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Old 09-21-2011, 10:41 PM   #1
hector
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Hi there !

Which one has the main effect on the acid rest in a mash ?

The Husk or the starch ?

Hector

 
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Old 09-22-2011, 12:02 AM   #2
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I would think neither. It is the phytase enzyme that contributes acidity to the mash.

Edit

As an after thought, I guess maybe you are referring to the effect of the grist itself on pH. Like if you add a darker roasted specialty grain is it the hust or the meat of the grain that has more effect. I have no idea about that.
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Old 09-22-2011, 12:37 AM   #3
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I know lactic acid bacteria are what bring down the PH and why german brewers would do an acid rest. This bacteria is found on the husk of the barely.

 
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Old 09-22-2011, 04:42 AM   #4
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Quote:
Originally Posted by GodsStepBrother View Post
I know lactic acid bacteria are what bring down the PH and why german brewers would do an acid rest. This bacteria is found on the husk of the barely.
Lactobacillus are indeed found on barley, and just about everything else. It's everywhere, but Lactobacillus is not responsible for lowering mash ph. The ph of grain is what it is. Base grains usually fall in the mid 5s. More highly kilned malts are more acidic (have a lower ph). Water (distilled, anyway) comes in in the middle of the range at 7. The key factors in your mash ph are the composition of the grist and the composition of the water. An excellent explanation of this (as well as lots of other things) can be found here http://braukaiser.com/wiki/index.php/Mash_pH_control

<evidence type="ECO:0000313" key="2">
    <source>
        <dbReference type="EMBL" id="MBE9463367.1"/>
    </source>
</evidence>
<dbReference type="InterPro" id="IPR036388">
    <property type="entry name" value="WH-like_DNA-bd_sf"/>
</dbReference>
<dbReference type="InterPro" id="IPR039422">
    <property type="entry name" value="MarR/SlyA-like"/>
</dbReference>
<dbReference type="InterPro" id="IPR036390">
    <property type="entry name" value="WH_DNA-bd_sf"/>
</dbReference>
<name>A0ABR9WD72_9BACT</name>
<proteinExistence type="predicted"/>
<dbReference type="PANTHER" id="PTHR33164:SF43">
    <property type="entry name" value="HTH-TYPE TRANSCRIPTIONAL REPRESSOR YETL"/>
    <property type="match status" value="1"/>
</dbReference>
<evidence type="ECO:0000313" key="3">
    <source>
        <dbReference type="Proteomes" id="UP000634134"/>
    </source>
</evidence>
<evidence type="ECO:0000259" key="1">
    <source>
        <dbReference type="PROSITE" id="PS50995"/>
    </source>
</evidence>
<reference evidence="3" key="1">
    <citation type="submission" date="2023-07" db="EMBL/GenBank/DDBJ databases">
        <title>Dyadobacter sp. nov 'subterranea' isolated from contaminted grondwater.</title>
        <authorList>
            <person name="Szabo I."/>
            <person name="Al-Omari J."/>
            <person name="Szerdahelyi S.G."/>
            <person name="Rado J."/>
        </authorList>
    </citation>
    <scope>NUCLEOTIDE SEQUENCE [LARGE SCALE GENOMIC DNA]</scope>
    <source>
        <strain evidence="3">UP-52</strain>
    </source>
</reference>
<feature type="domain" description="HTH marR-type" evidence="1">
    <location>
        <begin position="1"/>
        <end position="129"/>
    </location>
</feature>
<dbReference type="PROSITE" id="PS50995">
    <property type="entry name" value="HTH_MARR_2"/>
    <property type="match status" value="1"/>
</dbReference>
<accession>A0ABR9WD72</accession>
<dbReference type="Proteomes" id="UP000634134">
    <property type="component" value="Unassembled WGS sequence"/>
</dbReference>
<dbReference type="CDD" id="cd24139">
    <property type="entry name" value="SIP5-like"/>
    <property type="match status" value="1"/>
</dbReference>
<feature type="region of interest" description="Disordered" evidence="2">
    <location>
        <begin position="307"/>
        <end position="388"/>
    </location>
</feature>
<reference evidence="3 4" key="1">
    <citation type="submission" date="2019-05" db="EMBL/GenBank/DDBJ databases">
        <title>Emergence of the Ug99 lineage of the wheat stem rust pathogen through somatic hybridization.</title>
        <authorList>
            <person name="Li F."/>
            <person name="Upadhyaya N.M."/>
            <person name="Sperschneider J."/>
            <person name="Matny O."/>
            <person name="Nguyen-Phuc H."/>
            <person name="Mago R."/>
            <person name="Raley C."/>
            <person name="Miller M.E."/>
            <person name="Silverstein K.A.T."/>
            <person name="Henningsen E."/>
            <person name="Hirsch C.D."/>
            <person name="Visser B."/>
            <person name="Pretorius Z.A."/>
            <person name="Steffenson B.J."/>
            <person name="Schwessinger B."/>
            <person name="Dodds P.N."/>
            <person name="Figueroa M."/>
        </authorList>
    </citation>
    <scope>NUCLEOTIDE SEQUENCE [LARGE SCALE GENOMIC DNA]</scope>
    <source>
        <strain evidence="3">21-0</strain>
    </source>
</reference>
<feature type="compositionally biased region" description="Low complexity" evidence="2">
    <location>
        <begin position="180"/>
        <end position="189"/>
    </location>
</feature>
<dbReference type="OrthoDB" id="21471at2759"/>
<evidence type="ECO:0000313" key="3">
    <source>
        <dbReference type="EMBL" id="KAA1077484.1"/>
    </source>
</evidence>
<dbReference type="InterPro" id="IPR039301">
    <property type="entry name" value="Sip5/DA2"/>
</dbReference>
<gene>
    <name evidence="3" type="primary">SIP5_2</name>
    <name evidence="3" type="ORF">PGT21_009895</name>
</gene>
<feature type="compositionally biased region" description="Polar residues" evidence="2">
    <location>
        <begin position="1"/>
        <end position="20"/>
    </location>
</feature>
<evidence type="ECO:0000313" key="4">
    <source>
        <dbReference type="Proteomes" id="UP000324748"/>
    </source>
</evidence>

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Old 09-22-2011, 05:09 PM   #5
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Lactobcillus is everywhere, but when compared to the rest of the grain it is really mostly found on the husk of the grain when compared to the indosperm of the barely. It is not for sure either that it has nothing to do with the PH of the mash.

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"The main mash may be allowed to remain at this temperature for about two hours. During this stand heat-labile enzymes, such as B-glucanase, maltase, proteases and phytase, have a chance to act. The PH of the mash may fall, partly due to the activities of lactic acid bacteria."

I am sure it is minimal compared to adjusting the PH manualy, but still interesting. Thanks for that article though!

 
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Old 09-25-2011, 04:47 AM   #6
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Quote:
Originally Posted by hector View Post
Hi there !

Which one has the main effect on the acid rest in a mash ?

The Husk or the starch ?

Hector
Neither.

The acid rest in modern brewing is really a beta glucan rest. Skipping it will not have an adverse effect on mash pH (unless you are using a method like the one mentioned below).